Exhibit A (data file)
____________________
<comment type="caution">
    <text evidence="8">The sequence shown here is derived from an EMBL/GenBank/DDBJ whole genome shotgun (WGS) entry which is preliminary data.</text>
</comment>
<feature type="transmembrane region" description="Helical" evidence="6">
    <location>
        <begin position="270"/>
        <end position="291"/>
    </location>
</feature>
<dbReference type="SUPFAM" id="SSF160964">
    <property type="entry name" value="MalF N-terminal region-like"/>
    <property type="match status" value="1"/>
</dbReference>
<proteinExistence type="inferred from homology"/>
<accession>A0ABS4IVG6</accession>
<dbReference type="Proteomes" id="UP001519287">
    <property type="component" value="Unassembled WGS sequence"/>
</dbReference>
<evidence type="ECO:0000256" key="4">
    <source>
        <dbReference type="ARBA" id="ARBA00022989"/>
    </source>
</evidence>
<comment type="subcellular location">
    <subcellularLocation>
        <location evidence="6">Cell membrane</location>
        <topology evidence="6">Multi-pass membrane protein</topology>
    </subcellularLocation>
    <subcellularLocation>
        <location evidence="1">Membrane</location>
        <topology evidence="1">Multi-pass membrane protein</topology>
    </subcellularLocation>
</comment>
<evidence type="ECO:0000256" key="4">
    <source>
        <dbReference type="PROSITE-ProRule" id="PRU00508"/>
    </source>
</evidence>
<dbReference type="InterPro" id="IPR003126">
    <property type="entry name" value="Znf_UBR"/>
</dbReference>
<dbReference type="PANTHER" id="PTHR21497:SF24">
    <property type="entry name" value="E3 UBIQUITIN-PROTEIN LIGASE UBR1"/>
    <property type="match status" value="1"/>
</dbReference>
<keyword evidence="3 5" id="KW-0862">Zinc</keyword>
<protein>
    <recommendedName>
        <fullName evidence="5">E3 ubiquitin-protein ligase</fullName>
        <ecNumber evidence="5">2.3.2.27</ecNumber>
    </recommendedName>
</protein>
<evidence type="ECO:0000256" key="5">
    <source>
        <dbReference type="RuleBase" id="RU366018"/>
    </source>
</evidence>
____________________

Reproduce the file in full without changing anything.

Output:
<comment type="caution">
    <text evidence="8">The sequence shown here is derived from an EMBL/GenBank/DDBJ whole genome shotgun (WGS) entry which is preliminary data.</text>
</comment>
<feature type="transmembrane region" description="Helical" evidence="6">
    <location>
        <begin position="270"/>
        <end position="291"/>
    </location>
</feature>
<dbReference type="SUPFAM" id="SSF160964">
    <property type="entry name" value="MalF N-terminal region-like"/>
    <property type="match status" value="1"/>
</dbReference>
<proteinExistence type="inferred from homology"/>
<accession>A0ABS4IVG6</accession>
<dbReference type="Proteomes" id="UP001519287">
    <property type="component" value="Unassembled WGS sequence"/>
</dbReference>
<evidence type="ECO:0000256" key="4">
    <source>
        <dbReference type="ARBA" id="ARBA00022989"/>
    </source>
</evidence>
<comment type="subcellular location">
    <subcellularLocation>
        <location evidence="6">Cell membrane</location>
        <topology evidence="6">Multi-pass membrane protein</topology>
    </subcellularLocation>
    <subcellularLocation>
        <location evidence="1">Membrane</location>
        <topology evidence="1">Multi-pass membrane protein</topology>
    </subcellularLocation>
</comment>
<evidence type="ECO:0000256" key="4">
    <source>
        <dbReference type="PROSITE-ProRule" id="PRU00508"/>
    </source>
</evidence>
<dbReference type="InterPro" id="IPR003126">
    <property type="entry name" value="Znf_UBR"/>
</dbReference>
<dbReference type="PANTHER" id="PTHR21497:SF24">
    <property type="entry name" value="E3 UBIQUITIN-PROTEIN LIGASE UBR1"/>
    <property type="match status" value="1"/>
</dbReference>
<keyword evidence="3 5" id="KW-0862">Zinc</keyword>
<protein>
    <recommendedName>
        <fullName evidence="5">E3 ubiquitin-protein ligase</fullName>
        <ecNumber evidence="5">2.3.2.27</ecNumber>
    </recommendedName>
</protein>
<evidence type="ECO:0000256" key="5">
    <source>
        <dbReference type="RuleBase" id="RU366018"/>
    </source>
</evidence>